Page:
Forest Speaks


The greenhouse effect

On Barro Colorado, several research programs explore the effects of changes in the levels of greenhouse gasses. It is important to do these studies in the tropics, where most of the world's plant biomass is located.
Every year we pollute the earth's atmosphere with huge quantities of carbon dioxide (CO2)

The amount of CO2 in the atmosphere increased by 27% in the last 150 years and is expected to DOUBLE by the middle of the 21st century.

Carbon dioxide forms a "roof" over the earth's surface. Sunlight can still come in, but heat can't get out.

This is called the GREENHOUSE EFFECT. As it gets worse, we may expect:

  • higher than normal temperatures
  • severe weather patterns
  • melting polar ice that results in rising sea levels

When we cut down tropical forests more CO2 remains in the atmosphere, making the greenhouse effect worse.

Plants "eat" carbon dioxide. They use energy from the sun to change it into carbohydrates. This process is called photosynthesis.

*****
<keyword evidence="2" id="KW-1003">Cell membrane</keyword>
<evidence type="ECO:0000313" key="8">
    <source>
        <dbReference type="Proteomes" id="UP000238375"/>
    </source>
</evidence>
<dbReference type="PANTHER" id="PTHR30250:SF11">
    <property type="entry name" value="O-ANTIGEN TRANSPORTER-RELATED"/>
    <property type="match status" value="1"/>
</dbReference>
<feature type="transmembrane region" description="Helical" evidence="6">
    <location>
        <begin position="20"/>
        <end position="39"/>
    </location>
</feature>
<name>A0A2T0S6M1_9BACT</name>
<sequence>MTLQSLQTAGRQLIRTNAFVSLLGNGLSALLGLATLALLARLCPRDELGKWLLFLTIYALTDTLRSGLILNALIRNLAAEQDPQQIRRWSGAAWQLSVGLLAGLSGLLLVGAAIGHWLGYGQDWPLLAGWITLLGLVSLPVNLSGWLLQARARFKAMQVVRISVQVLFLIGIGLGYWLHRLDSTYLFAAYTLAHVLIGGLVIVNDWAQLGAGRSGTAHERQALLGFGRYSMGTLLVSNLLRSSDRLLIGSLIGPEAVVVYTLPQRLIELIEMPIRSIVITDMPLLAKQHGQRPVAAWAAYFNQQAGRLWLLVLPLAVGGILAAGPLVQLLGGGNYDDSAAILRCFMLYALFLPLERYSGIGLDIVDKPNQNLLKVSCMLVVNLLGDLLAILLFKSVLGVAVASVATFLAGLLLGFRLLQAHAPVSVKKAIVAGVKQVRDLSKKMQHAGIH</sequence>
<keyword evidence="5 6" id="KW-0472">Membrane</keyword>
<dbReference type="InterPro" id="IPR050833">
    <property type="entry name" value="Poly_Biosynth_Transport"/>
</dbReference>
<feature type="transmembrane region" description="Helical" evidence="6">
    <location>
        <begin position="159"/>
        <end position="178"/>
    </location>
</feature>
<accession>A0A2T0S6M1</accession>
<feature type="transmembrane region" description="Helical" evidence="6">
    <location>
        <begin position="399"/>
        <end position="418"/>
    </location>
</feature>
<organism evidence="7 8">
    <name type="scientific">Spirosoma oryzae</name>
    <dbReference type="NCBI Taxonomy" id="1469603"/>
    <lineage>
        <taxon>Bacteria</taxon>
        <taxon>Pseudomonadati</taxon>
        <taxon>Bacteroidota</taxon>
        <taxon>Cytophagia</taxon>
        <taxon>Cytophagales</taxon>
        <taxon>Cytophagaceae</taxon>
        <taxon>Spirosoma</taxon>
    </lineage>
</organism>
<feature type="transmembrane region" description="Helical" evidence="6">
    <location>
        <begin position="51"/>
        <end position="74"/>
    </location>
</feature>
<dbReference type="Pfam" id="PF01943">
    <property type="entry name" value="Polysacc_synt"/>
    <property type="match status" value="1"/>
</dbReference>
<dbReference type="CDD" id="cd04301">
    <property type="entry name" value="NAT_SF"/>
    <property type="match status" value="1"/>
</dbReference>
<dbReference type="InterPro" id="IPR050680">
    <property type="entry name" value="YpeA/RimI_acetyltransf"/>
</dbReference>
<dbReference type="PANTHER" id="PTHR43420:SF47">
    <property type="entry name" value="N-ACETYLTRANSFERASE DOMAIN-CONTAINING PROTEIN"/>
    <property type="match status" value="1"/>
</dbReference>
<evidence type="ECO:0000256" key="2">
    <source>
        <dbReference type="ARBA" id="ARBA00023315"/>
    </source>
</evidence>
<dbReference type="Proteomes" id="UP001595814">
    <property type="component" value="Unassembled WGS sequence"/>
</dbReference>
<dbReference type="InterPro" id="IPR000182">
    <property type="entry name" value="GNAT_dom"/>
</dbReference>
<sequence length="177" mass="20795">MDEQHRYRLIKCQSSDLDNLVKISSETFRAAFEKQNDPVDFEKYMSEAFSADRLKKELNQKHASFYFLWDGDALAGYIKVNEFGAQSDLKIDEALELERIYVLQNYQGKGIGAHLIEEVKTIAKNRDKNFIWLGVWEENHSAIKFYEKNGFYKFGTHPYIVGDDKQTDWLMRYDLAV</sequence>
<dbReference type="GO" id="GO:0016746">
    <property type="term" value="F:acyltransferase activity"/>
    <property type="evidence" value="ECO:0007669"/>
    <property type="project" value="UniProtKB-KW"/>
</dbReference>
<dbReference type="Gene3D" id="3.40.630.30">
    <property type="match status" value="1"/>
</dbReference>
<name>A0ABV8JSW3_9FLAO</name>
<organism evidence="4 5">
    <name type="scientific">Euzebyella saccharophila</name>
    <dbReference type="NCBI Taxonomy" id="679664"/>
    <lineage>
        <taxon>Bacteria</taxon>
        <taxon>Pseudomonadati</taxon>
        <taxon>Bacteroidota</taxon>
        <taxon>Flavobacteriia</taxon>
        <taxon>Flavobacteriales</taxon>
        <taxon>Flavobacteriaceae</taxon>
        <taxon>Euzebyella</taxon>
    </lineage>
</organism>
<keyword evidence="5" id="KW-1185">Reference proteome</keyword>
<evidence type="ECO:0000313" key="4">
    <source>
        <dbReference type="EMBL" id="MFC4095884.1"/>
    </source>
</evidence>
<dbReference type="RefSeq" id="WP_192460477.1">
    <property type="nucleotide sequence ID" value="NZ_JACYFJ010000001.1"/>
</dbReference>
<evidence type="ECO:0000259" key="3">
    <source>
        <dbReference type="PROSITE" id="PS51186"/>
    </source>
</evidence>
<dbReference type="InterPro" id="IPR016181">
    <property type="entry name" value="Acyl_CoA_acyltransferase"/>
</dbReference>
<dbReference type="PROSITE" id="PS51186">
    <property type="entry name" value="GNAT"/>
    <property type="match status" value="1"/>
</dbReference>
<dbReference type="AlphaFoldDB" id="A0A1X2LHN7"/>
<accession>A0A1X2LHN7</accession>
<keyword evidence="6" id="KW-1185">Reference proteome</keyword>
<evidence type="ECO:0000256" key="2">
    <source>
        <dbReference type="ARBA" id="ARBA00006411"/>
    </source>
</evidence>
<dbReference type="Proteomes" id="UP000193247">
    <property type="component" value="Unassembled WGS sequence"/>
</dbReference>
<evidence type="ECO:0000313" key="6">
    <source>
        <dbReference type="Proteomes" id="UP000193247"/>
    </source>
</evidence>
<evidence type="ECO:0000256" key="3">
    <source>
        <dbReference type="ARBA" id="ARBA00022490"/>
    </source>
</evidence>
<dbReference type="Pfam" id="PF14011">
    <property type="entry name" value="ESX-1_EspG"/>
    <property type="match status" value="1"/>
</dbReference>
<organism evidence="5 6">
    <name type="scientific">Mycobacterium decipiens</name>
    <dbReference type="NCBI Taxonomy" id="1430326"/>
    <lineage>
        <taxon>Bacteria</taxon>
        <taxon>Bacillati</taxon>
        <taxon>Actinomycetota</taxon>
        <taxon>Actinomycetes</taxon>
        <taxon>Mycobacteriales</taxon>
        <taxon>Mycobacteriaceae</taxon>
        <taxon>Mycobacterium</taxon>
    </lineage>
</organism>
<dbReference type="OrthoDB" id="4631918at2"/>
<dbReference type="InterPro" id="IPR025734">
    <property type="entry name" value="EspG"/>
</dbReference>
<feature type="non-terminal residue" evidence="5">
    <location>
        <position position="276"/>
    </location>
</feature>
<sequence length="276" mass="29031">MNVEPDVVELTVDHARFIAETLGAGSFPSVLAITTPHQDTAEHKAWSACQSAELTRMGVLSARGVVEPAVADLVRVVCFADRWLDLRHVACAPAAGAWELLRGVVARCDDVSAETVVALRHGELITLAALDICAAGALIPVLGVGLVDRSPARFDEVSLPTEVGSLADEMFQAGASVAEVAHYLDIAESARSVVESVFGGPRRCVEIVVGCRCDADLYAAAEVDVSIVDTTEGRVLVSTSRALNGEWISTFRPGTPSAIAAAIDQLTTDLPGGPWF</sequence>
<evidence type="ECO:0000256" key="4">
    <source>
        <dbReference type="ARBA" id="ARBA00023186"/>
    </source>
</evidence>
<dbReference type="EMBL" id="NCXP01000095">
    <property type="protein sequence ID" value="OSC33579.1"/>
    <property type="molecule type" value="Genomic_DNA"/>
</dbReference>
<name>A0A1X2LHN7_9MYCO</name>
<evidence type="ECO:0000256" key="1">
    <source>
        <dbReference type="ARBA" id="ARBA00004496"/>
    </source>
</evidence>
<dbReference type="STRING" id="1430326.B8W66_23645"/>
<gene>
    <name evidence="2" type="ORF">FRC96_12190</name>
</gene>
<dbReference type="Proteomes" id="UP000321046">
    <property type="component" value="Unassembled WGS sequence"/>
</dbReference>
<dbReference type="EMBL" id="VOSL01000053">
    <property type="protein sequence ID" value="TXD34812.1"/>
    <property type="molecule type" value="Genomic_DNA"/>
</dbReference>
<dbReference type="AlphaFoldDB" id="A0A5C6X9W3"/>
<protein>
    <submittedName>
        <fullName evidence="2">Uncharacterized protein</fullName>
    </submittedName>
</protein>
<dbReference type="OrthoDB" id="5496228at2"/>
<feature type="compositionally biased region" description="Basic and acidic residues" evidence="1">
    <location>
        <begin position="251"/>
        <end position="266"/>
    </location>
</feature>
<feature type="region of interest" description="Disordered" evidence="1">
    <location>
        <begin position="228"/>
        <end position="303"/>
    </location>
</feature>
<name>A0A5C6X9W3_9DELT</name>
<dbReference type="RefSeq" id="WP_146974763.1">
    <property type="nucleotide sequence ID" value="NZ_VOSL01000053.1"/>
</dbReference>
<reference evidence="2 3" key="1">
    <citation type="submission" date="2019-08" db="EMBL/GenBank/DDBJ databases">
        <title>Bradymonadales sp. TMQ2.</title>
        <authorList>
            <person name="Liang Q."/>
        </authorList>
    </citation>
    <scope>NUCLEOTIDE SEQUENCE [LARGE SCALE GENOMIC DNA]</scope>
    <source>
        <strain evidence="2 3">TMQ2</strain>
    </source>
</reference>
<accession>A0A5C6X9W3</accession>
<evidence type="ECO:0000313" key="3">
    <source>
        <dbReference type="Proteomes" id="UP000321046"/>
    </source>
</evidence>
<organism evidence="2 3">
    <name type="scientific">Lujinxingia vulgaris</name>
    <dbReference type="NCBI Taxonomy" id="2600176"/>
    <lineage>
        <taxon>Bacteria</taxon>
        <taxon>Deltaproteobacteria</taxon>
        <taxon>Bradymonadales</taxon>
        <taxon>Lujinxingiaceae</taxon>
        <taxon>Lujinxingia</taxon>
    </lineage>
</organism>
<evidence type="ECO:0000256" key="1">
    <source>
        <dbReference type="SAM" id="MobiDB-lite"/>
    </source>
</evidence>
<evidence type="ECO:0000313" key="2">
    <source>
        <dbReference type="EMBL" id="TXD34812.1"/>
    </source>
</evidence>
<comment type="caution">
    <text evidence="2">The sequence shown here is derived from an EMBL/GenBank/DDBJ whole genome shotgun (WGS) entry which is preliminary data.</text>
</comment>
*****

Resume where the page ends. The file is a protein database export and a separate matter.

Tropical forests "eat" a lot of carbon dioxide.

If we double the amount of CO2 in the atmosphere, will plants eat twice as much and grow twice as fast as they do now?

 

This high CO2 garden simulates a "natural" plant community. Plants in a community may react differently than isolated plants grown in pots.
Graduate student Juan Posada and Catherine Lovelock (post doctoral fellow, Above) measure the rate of photosynthesis of plants in these chambers, which are supplied with different levels of CO2.
Plants grown in high CO2 environments often have thicker leaves that may decompose more slowly than leaves grown in normal CO2.
Insects and other animals may have to eat more high carbohydrate leaves to get the same levels of protein and other nutrients that they need.
Catherine Lovelock and Damond Kyllo (graduate student) with assistant, Virginia Velez, showed that the roots of plants grown in high carbon dioxide environments have more mycorrhizae, a type of fungus that lives on the roots of plants and help the plant to absorb more nutrients.